In the far reaches of northeastern India, amidst the tall mountains of Sikkim, our 4 x 4 jeep had broken down, leaving us stranded in the town of Chungthang while we awaited alternative transport to continue our tour of the once-independent Buddhist state.
The date was May 22, 2008, and Cameron's curiosity was piqued when I mentioned I made money from my travel blog.
It was a common reaction, so I shared how blogging about my travel experiences translated into dollars in my pocket.
I first met Cameron in Kathmandu, through Natalie and Sarah, who'd been on my 3-day rafting trip the week before.
I looked up to him for many reasons, and not just because he was taller than me.
Cameron had left Australia some 16 years earlier and set up an export business in Mexico with his sister.
He traveled all of Latin America, and at some point along the way, became a yoga instructor.
His true passion, however, was hiking. And we're not talking about day trips in the Adirondacks.
Cameron's the kind of guy who'd already spent a few months solo hiking the entire Pacific Crest Trail from Canada to Mexico.
When I met him, he was working his way through the hikes in the Lonely Planet Himalaya guide.
In Nepal, he'd completed the Annapurna Circuit and Annapurna Sanctuary hikes.
After Nepal and India, he hiked in Pakistan, Iran and the Atlas Mountains of Morocco.
A year or so later, he traveled overland from London to the Bearing Sea (Russia's east coast).
I knew enough about Cameron on May 22, 2008, to know he could put together an awesome, authoritative blog on the topic of hiking.
Over the years, we stayed in touch, and he'd ask web-related questions via email between his epic journeys.
On January 25, 2011, he wrote me the following:
All is good in this part of the world. As of a few days ago, my website finally became officially operational!
Over the past year I have spent more time in front of a computer than I ever imagined I would. It has been a steep learning curve. It feels good to have finished. The project turned out to be much bigger than I originally expected…………….the “War and Peace” of outdoors websites!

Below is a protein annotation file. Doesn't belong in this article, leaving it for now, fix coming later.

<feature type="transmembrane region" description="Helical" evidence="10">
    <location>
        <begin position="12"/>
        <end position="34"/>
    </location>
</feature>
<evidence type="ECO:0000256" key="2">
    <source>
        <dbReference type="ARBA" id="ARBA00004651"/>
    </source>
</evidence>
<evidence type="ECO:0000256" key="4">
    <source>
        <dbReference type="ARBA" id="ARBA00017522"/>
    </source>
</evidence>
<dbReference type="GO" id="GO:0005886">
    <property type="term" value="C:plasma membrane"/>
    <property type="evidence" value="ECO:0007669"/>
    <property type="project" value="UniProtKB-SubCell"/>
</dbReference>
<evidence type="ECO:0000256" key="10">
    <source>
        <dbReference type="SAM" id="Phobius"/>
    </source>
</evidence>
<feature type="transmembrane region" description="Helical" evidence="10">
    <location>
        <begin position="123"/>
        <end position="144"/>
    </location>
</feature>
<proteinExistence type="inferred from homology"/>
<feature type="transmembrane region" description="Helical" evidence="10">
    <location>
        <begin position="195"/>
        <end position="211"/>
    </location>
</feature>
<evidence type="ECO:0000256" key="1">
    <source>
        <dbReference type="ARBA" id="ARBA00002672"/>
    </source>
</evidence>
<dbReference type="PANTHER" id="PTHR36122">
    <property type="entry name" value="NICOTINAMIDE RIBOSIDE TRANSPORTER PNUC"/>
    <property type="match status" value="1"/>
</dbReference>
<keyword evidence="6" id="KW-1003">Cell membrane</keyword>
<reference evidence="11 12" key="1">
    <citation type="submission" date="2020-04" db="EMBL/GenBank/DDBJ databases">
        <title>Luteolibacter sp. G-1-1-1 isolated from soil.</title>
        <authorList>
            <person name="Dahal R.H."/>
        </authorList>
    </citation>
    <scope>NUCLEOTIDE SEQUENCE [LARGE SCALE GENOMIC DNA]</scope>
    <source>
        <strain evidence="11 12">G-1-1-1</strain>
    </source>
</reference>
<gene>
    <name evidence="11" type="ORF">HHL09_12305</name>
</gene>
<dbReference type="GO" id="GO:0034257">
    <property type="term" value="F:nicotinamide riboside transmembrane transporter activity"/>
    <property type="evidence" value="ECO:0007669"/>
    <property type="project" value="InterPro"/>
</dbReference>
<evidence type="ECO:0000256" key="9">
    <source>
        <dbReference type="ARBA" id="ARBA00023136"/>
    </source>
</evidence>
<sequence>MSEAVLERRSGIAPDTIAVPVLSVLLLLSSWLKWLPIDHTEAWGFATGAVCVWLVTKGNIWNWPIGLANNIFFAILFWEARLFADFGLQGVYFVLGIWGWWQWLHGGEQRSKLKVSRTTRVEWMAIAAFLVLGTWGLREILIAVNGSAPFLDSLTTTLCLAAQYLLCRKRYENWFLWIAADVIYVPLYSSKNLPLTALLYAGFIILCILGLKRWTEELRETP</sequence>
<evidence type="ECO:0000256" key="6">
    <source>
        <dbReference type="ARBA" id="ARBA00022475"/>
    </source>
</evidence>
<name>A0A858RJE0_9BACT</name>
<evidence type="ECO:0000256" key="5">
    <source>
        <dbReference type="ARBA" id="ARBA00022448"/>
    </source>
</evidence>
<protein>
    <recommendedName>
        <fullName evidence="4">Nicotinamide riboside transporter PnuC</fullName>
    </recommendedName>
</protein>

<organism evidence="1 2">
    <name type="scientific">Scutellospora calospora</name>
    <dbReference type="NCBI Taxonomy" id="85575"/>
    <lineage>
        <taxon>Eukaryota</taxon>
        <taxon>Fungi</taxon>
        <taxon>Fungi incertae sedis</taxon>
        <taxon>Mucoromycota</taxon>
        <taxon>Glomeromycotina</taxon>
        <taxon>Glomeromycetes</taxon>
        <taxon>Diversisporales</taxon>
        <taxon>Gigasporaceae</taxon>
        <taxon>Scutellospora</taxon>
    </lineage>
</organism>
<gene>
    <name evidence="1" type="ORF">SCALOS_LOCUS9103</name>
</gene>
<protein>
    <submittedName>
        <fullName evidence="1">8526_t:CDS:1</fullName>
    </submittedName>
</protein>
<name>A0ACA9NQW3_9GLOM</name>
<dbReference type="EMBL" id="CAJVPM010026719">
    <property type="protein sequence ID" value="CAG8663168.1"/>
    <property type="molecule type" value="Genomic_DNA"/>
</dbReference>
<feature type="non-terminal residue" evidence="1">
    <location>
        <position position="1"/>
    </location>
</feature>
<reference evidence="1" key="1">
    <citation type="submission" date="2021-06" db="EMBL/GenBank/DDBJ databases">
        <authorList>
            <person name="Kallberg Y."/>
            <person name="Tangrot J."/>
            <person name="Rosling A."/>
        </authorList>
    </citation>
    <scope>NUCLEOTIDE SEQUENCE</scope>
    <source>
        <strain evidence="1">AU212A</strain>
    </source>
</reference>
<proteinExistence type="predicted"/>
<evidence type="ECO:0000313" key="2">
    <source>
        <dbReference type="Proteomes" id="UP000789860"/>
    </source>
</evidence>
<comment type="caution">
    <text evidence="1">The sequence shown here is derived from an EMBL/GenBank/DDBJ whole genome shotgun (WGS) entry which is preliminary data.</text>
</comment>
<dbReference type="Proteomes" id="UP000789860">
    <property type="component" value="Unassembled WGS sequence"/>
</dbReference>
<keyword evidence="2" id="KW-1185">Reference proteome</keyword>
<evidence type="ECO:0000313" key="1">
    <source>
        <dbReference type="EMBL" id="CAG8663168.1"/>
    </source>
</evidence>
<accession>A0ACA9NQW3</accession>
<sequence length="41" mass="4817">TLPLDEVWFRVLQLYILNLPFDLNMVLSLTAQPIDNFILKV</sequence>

I just wanted to say thank you for your encouragement and advice. I still remember that initial “website” conversation by the roadside in Sikkim.
I immediately checked out his new site, The Hiking Life, and sent my congratulations.
I was excited that he saw his vision through to fruition. And if he weren't traveling off-the-grid for months at a time, I'm sure he would've created a blog instead of a normal website.
Regardless of the format, the site details a lifetime of hikes around the world, including his photos from each, and offers advice on everything from gear to safety.
Outdoor enthusiasts and hikers can now benefit from his knowledge and first-hand experience, plus I'm positive he could sell advertising or obtain sponsors if he so desired.
Traveling and living abroad the last three years, I've met a lot of interesting and inspiring people.
Far too few have blogs to share their unique perspective on the world.
I continue to believe with every ounce of my blogger being that once travelers realize the possibilities and opportunities that can arise from sharing their knowledge and experience with the world, more people will take the time to create their own independent sites.
Dave is the Founder and Editor in Chief of Go Backpacking and Feastio. He's been to 66 countries and lived in Colombia and Peru. Read the full story of how he became a travel blogger.
Planning a trip? Go Backpacking recommends:
- G Adventures for small group tours.
- World Nomads for travel insurance.
- Hostelworld for booking hostels.
- Rail Europe for train passes.
Wednesday 11th of May 2011
I like hiking too, because we will never miss the landscapes on the road. It seems that your route can be done with bicycles, that's what I am always do. Only hiker and challengers have chance to see the realy beautiful natural things. If a travel is not done like this, we waste lots time sleeping in the bus.